Ryan

You definately aren't from the southeast USA!

Cotton T-shirts will quickly become waterlogged in the South Carolina summers!
 

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HamfisT said:
You definately aren't from the southeast USA!

Cotton T-shirts will quickly become waterlogged in the South Carolina summers!
I definitely AM from the southeast (northern GA).

That's what I'm talking about: A "waterlogged" T-shirt keeps you cooler (albiet wetter) than synthetic in the summer. When there is no fear of hypothermia, who cares about being dry?

Ryan
 

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Pimpmobile
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Ugh...

I can't stand a sticky soggy t-shirt! A good synthetic fabric will allow moisture to evaporate much faster, hence greater cooling effect.

North GA huh? I'm in southern SC.. can't be too far from me!
 

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rmi said:
That's what I'm talking about: A "waterlogged" T-shirt keeps you cooler (albiet wetter) than synthetic in the summer. When there is no fear of hypothermia, who cares about being dry?
As a lifelong southerner, I completely disagree. A wet shirt in high humidity just sits there, while tech fabrics speed the process of drying that cools you down. Simply being wet doesn't do anything for you if evaporation isn't happening.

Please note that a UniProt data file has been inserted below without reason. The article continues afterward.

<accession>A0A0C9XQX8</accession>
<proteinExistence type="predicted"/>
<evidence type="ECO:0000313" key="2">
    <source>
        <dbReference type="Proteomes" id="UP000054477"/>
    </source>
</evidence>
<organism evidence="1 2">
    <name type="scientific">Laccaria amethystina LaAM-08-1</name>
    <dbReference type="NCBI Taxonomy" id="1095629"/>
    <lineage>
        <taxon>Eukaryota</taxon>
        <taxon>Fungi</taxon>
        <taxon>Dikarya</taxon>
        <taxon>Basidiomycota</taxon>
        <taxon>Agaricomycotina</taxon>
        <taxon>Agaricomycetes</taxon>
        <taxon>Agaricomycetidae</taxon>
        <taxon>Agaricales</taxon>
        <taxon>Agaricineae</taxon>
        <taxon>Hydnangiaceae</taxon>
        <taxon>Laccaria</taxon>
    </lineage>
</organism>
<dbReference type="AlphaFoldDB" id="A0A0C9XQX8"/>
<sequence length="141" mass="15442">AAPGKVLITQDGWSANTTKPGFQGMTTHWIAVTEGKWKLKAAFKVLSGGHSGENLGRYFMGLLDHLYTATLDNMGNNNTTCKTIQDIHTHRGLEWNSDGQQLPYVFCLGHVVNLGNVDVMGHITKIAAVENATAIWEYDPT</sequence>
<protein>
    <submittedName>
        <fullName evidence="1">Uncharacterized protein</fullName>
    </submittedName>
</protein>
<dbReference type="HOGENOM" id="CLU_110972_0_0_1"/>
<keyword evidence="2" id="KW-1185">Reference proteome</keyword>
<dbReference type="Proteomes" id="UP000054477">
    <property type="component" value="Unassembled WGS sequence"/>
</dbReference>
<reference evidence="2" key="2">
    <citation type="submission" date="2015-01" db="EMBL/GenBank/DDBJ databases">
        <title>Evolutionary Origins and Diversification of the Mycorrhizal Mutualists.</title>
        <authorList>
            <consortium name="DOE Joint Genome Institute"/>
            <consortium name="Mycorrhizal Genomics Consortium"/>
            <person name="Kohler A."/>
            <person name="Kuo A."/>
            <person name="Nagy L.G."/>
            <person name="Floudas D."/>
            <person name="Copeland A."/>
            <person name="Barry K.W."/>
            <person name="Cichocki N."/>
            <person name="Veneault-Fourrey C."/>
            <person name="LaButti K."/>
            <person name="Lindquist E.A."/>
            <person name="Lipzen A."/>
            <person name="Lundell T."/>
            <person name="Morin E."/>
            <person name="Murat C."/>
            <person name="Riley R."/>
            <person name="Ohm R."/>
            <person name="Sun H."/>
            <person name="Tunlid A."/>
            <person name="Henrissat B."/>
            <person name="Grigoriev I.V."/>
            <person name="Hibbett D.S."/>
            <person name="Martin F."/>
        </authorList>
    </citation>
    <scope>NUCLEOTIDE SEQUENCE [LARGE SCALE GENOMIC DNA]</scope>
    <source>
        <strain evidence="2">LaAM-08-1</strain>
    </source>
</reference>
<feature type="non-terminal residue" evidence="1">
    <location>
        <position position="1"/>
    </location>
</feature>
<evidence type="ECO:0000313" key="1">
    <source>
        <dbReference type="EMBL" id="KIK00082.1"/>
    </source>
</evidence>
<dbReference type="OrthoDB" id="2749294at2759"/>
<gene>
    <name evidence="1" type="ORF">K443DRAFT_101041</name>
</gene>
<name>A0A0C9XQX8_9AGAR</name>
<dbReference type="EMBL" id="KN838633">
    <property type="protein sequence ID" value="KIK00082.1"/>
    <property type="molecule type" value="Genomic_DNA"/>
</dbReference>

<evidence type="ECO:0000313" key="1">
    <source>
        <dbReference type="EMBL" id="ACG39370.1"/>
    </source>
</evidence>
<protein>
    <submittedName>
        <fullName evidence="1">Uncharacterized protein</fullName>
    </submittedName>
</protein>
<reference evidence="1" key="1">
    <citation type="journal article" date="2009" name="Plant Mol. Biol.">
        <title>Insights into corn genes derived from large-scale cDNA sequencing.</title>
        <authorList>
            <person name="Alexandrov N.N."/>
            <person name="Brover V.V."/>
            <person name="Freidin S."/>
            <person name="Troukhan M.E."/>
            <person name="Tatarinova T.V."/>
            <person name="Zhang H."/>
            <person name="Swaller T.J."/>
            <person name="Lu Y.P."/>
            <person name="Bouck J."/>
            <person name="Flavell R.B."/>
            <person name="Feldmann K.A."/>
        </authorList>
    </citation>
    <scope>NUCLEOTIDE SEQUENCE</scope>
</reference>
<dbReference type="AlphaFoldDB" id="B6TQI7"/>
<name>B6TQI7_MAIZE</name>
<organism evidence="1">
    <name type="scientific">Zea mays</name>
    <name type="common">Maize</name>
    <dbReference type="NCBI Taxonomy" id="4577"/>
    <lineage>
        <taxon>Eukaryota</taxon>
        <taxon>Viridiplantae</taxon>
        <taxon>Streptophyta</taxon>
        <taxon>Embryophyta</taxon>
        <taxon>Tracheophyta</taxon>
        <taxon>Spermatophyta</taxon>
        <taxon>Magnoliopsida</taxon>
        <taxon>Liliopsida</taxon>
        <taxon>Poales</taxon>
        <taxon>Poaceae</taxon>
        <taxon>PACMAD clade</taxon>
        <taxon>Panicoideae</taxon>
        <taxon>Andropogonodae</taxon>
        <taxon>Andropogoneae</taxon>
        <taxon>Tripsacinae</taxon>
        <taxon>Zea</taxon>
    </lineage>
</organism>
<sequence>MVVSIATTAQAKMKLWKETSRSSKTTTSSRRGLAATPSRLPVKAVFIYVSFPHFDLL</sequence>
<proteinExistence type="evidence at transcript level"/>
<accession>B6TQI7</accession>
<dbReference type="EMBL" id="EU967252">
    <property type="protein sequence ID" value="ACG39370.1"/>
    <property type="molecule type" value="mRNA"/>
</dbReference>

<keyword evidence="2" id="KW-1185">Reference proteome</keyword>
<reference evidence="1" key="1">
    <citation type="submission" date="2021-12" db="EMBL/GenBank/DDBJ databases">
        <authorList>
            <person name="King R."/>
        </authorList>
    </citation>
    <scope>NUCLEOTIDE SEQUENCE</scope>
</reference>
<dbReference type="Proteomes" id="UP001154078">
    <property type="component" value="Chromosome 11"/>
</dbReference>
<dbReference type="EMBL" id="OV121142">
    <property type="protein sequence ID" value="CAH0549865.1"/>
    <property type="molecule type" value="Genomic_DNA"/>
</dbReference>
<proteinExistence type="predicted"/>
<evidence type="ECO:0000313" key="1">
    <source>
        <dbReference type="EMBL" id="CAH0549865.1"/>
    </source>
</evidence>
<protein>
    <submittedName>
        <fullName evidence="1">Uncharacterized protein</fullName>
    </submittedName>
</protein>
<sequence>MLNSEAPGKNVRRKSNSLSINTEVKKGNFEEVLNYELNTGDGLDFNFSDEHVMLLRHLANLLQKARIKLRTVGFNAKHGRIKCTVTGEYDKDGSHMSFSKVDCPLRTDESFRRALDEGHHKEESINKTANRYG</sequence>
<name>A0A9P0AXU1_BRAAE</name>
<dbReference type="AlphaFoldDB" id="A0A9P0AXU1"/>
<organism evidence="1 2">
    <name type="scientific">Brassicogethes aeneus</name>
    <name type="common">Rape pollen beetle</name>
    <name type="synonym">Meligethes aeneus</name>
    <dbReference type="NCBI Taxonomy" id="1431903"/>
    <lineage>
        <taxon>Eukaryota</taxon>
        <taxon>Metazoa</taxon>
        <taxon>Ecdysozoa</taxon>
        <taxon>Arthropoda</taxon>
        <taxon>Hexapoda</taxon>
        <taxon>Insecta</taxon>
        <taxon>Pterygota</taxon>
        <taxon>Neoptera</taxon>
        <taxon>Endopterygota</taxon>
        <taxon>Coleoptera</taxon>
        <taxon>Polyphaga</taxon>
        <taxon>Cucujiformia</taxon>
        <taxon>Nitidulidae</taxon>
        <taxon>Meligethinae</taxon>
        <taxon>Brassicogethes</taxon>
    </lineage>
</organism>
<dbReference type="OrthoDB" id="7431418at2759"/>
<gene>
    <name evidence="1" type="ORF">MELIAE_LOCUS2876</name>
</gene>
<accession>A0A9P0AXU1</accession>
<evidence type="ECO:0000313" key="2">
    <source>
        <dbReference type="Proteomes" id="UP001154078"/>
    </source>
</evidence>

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gabe23 said:
As a lifelong southerner, I completely disagree. A wet shirt in high humidity just sits there, while tech fabrics speed the process of drying that cools you down. Simply being wet doesn't do anything for you if evaporation isn't happening.
This! I live in New Orleans, and 100% humidity near stops evaporation. The tech shirts really help with that. I've never owned a bike jersey so I don't know about those. But I'd imagine they'd be as or more effective than tech shirts.
 

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Master of Disaster
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rmi said:
A "waterlogged" T-shirt keeps you cooler (albiet wetter) than synthetic in the summer.
Riddle me this Batman: How does a sticking and waterlogged cotton t-shirt that blocks air flow keep you cooler than a wicking poly jersey that's still flowing air while having evaporated the same amount of sweat that would be stuck in the t-shirt?

Sure, okay, parts of the wet t-shirt away from your body feel cool for a second as you touch them and not so with a dry jersey. Also, in a short burst of speed you'll feel a momentary cooling sensation in a wet shirt. But since your cooling comes via the phase change from liquid to vapor (evaporation), a pint of sweat evaporated has to be cooler over time than the same pint of sweat still in your shirt, no?

Whatever works for you but I'm going with on the popularity of inexpensive sports jersies - and I'm in N. Georgia too.
 

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I like the technical fabric jerseys and bibs.:) In fact, I never wear anything made from cotton on any long bike ride. Riding through the mountains with road bike guys, I have learned tons of useful stuff.

I still refuse to use DeezNuts.:D